Ghazal 63, Verse 1


.safaa-e ;hairat-e aa))iinah hai saamaan-e zang aa;xir
ta;Gayyur aab-e bar-jaa-maa;Ndah kaa paataa hai rang aa;xir

1) the clearness/polish of the amazement of the mirror is the stuff/property of verdigris, finally
2) the change/alteration of stagnant water acquires/'finds' color, finally


.safaa : 'Clearness, transparency; polish, brightness, cleanness, purity'. (Platts p.745)


;hairat : 'Perturbation and stupor (of mind), astonishment, amazement, consternation'. (Platts p.482)


ta;Gayyur : 'Changing, alteration (for the worse); change, alienation'. (Platts p.328)


aab : 'Water; water or lustre (in gems); temper (of steel, &c.); ...splendour; elegance; dignity, honour, character, reputation'. (Platts p.1)


bar-jaa : 'On the ground; prostrate, quiet; in place; properly placed; true, accurate, right'. (Steingass p.170)

maa;Ndah : 'Left, remaining; --fatigued, tired, weary, languid; ailing, indisposed'. (Platts p.985)


That is, just as the color of stagnant [raakid] water deteriorates and scum forms on it, for amazement too to go beyond limits is not good. In this verse the appearance of verdigris on a mirror has been given as a simile the appearance of scum on water, with the condition of lack of movement as the grounds of similitude. (64)

== Nazm page 64

Bekhud Dihlavi:

He says that just as from lying useless and neglected a mirror becomes covered with verdigris, in the same way scum forms on stagnant [;Thahre hu))e] water and makes it discolored and dirty. The meaning of the verse is that the man who is considered most famous and useful remains most liable to disaster and calamity. (111)

Bekhud Mohani:

The Sufi is obliged to pass through many states and many guises. Amazement too is one of the states. Strive for purity and the manifestation of Divinity, and don't remain in one single state. (144)


Compare {47,1}. (170)


MIRROR: {8,3}

This is one of Ghalib's many 'mirror' verses; on this image see {8,3}. Arshi suggests comparison with {47,1}, and I add {48,10}. All these verses use metal mirrors, and the greenish verdigris that develops on them, to illustrate abstract philosophical points. In {47,1} the verdigris [zangaar] is the garden itself, an opaque layer that makes the otherwise-invisible 'mirror' of the spring breeze capable of being seen. In {48,10}, the verdigris [sabz] is evidence, on one reading, of the mirror's intense desire to be polished.

Here, conversely, the verdigris is not evidence of a desire for polishing (and thus for renewal), but proof of the inevitability of decay. The mirror is an image of amazement [;hairat] because it resembles a wide-open eye fixed in a perpetual stare. In the ghazal world, amazement in both people and mirrors is conceived of as a form of stupefaction, of frozenness or arrested motion. This state of amazement can have Sufistic meanings too, as Bekhud Mohani notes. For more on such 'amazement', see {51,9x}.

As in so many verses, we have two parallel abstract statements in the two lines, with no indication of how they are to be connected. In this case, the two may not quite make it to the formal level of parallelism (for more on this see {22,5}), but the situations described are suggestively similar. The key word that brings them together is aab , with its multiply appropriate meanings of water, luster (as of a gleaming mirror), and temper (as of a polished metal mirror).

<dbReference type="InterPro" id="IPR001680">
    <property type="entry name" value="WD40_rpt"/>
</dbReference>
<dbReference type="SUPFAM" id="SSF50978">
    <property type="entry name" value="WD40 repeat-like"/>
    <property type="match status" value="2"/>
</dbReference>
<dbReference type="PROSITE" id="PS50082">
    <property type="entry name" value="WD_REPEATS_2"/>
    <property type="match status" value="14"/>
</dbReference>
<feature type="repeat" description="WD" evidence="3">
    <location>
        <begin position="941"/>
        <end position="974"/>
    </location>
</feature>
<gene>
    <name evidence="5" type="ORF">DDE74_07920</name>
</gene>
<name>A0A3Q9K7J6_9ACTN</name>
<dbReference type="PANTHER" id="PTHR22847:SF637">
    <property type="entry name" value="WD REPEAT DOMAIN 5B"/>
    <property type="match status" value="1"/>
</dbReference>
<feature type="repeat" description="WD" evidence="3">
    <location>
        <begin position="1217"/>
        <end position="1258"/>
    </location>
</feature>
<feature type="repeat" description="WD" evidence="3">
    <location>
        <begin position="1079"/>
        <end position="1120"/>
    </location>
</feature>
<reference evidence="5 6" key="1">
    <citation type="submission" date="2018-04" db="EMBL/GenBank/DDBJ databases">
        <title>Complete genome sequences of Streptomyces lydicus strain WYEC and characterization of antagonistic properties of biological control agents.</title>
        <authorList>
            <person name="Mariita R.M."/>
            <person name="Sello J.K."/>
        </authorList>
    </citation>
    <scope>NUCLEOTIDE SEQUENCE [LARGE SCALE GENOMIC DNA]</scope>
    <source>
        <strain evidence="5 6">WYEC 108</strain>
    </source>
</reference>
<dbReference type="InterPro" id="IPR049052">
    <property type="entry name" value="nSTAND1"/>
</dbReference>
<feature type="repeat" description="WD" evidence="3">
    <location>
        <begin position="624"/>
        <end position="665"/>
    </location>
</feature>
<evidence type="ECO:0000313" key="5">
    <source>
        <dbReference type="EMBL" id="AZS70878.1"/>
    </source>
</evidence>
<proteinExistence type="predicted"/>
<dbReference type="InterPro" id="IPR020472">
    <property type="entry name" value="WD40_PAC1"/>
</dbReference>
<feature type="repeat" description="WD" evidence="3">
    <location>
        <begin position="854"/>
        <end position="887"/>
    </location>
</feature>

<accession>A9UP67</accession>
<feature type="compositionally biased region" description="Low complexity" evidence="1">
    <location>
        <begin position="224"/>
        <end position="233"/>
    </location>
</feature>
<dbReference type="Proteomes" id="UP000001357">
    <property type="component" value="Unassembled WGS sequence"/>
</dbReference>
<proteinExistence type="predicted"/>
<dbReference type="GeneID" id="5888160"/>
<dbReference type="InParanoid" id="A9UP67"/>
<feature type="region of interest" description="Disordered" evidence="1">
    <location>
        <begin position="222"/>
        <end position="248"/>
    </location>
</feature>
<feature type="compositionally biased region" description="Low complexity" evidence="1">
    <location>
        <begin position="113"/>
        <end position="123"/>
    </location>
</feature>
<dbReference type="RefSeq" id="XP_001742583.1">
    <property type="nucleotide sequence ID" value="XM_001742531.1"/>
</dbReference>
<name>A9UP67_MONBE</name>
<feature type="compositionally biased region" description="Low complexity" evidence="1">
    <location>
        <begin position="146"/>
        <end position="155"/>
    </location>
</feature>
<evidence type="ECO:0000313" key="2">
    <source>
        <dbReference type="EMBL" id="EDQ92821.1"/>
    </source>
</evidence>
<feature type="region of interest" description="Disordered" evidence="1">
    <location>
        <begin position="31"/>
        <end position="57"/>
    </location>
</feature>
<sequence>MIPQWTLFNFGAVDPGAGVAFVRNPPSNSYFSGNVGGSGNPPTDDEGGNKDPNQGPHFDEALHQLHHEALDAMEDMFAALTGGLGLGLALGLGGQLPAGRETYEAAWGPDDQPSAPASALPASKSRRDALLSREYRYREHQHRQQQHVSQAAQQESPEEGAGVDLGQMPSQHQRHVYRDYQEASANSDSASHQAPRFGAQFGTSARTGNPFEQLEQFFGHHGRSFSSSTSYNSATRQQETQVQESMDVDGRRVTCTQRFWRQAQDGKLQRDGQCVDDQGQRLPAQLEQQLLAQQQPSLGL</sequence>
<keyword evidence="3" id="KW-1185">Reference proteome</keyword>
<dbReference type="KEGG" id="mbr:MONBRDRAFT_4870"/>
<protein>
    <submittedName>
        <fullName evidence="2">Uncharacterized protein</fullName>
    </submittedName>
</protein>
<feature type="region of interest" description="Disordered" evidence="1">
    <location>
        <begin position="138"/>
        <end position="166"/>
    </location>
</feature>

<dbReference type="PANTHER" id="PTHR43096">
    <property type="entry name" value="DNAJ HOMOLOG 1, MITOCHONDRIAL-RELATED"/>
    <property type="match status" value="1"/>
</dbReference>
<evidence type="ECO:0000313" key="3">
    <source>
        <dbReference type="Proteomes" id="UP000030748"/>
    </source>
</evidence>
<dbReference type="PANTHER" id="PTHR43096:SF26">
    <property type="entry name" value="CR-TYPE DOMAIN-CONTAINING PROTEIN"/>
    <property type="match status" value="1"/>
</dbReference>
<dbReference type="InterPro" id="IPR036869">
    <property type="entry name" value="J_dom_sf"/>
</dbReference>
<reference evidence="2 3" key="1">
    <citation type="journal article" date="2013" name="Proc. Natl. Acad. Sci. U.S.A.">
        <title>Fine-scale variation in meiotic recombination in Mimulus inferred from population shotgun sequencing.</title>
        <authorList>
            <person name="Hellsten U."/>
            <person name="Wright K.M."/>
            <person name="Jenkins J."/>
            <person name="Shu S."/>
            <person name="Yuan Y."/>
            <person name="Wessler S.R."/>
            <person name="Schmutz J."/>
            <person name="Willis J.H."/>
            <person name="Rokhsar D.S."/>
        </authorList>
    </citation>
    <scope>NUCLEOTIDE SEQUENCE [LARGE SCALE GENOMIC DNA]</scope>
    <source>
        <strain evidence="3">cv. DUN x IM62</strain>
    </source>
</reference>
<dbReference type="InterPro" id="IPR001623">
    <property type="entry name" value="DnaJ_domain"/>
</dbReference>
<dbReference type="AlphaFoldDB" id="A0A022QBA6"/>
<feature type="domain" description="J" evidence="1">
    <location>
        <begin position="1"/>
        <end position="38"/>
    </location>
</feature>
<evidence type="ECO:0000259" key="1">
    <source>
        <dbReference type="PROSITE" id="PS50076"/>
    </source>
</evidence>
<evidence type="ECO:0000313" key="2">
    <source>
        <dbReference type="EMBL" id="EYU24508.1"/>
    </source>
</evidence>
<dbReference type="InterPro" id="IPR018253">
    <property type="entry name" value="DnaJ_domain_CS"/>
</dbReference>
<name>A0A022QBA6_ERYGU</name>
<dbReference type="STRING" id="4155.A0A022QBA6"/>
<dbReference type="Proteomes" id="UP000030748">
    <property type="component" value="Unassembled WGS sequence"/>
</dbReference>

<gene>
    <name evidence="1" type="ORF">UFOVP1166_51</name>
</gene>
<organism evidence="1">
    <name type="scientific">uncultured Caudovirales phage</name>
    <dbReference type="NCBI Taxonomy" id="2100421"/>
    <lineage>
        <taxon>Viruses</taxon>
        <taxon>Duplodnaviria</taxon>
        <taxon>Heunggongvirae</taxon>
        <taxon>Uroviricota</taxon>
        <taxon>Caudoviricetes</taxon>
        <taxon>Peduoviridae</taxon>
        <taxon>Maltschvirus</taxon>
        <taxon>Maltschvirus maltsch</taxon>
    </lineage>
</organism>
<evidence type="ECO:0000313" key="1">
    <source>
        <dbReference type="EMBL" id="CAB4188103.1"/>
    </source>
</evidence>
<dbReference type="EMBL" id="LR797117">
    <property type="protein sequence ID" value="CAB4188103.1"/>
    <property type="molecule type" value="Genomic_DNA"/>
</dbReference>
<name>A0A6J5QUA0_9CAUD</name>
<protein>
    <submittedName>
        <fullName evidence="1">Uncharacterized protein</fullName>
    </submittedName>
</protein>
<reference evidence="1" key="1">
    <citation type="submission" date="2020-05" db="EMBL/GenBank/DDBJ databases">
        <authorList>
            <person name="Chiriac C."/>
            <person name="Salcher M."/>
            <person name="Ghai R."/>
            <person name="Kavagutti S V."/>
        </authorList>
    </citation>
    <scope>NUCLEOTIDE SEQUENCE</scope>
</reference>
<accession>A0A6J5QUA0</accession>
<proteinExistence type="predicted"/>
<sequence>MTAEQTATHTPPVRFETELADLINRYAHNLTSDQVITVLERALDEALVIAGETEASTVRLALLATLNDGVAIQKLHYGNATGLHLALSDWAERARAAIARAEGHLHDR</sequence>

In this verse we experience an elegant double turn. Having started by reading the first line about the metal mirror, we then move on to the second line and realize that it too can describe the mirror's situation, thanks to aab . But thinking about aab makes us realize that its primary meaning in the second line is undoubtedly water, because the line is evoking the greenish cast that develops in stagnant water. So when we return to look again at the first line, we realize (as we had no cause to do before) that the 'mirror' can also refer to water, since the process is just the same, and since clear, pure water acts as a fine mirror.

So the two processes 'mirror' each other: when a metal mirror is left alone too long in a static state of 'amazement' and is not vigorously polished, its purity is vulnerable to verdigris, its clearness turns greenish. And when water is left stagnant, abandoned, unmoving, it is corrupted into 'color', and of course we know that the color of such water is greenish.

The commentators are concerned to derive a moral lesson from the verse, though they don't agree on what exactly it should be. It seems clear that 'amazement' or stagnation-- any prolonged lack of movement-- results finally in corruption or decay. But is that a morally culpable situation, or an inevitable one? The verse gives no hint. We're left to fill in, or invent, the whole point of the verse for ourselves.

The real fascination of the verse is the way the mind oscillates back and forth between the 'clearness/polish of the amazement' [.safaa-e ;hairat] of the mirror, and the 'fixed-in-place' [bar-jaa-maa;Ndah] quality of the stagnant water. The former sounds so lofty and ideal and mystical, while the latter is clearly a sign of trouble, as the overtones of maa;Ndah make clear. Yet the structure of the verse implicitly but very clearly equates them. So how does the (good?) unmovingness of the amazed mirror, connect to the (bad?) stagnation of water? We feel there's something complex going on here, but our attempts to fathom it are frustrated by the opacity of the imagery. It's like trying to glimpse something shining in an unpolished mirror or a stagnant pond.

Also, the sound effects are lovely in this one-- all those long vowels, and especially the high ratio of alif to all the others. Perhaps ironically, it's a verse full of flowingness.